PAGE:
I will need to come up with approximately $150,000 for start-up and working capital. Our personal cash investment consists of the money already spent. The good news there is the money spent falls right in line with her studio concept. The same equipment, Lighting, props , backgrounds, etc... Of personal concern is not my credit but my debt to income ratio. We have approximately $40,000 of equity in our house but little else. The franchise will help with the SBA approval but I would like to hear the pros and cons of searching out investors for a portion or all of the financing. Or better yet, what path would be the most efficient? Would it be wise to spend my energy tracking down one form over another?
213, RE: Financing a new Photography franchise|
Posted by Roseb441702, Sat Mar-17-07 05:05 PM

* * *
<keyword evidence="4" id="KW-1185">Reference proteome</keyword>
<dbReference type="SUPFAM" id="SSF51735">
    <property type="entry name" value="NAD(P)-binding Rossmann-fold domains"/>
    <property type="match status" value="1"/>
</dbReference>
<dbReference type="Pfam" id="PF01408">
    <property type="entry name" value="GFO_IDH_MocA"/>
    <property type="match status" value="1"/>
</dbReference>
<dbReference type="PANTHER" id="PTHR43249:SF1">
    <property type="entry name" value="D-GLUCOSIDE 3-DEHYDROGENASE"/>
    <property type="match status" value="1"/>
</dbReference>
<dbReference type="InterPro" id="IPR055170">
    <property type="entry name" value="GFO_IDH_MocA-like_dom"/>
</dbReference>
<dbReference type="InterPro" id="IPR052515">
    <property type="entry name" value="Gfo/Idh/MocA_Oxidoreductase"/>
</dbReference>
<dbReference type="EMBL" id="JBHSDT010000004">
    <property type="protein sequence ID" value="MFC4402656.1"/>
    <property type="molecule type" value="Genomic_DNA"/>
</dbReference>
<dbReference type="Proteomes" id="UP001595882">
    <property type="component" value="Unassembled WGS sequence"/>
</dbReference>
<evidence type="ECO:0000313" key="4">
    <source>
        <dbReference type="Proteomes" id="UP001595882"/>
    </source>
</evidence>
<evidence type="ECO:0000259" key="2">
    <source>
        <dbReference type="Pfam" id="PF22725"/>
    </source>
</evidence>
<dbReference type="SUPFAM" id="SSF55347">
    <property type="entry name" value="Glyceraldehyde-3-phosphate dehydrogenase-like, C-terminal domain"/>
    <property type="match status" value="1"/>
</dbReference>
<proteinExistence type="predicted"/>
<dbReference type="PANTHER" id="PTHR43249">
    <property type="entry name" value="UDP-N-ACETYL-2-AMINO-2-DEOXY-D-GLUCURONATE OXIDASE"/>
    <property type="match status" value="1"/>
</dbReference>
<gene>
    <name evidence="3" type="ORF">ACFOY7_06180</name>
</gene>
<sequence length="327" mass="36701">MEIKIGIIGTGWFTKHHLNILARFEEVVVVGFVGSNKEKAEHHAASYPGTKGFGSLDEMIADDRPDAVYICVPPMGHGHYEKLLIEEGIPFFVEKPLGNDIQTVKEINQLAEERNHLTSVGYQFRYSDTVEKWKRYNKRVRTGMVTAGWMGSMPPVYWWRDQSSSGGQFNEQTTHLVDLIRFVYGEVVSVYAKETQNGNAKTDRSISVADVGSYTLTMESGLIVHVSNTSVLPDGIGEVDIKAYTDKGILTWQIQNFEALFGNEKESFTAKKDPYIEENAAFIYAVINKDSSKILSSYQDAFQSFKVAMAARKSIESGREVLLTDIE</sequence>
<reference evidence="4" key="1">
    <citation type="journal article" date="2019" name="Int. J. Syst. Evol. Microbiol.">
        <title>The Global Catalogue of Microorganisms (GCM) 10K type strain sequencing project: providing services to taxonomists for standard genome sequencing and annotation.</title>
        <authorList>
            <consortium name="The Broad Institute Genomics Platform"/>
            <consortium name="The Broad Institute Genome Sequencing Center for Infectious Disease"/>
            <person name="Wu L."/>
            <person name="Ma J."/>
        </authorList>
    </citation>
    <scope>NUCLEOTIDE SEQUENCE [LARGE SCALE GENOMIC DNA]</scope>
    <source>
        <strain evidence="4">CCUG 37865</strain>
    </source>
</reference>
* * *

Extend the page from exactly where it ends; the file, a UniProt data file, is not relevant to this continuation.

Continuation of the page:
The general rule with having investors is that you will lose more control over your business. Now with a franchise I don't know how much control you will have as it is. The "pro" is that you just may be able to find investors for your franchise. The "con" is that you may not. But you won't know until you actually start the process of looking for investors. Personally (since you need so much capital) I would look into finding as many funding entities and not just concentrating on investors - although in your specific case it would seem that investors would be the best way to go.
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219, RE: Financing a new Photography franchise|
Posted by AxCalibur, Tue Mar-20-07 02:12 PM
Some options that may help you are to go to your City planners, and local redevelopment agencies in your area. Often times they will have retail/commercial properties that are vacant or "distressed" and will assist you in leasing or purchasing these properties at a drastically cut rate, sometimes they will give you a certain period of time like 6 months or more free rent in order to generate a taxable base from your business. Remember, it PAYS THEM in the form of sales &/or property taxes (or BOTH) for you to be in business so often times they are quite receptive to "unorthodox" options to make these properties to pay for themselves.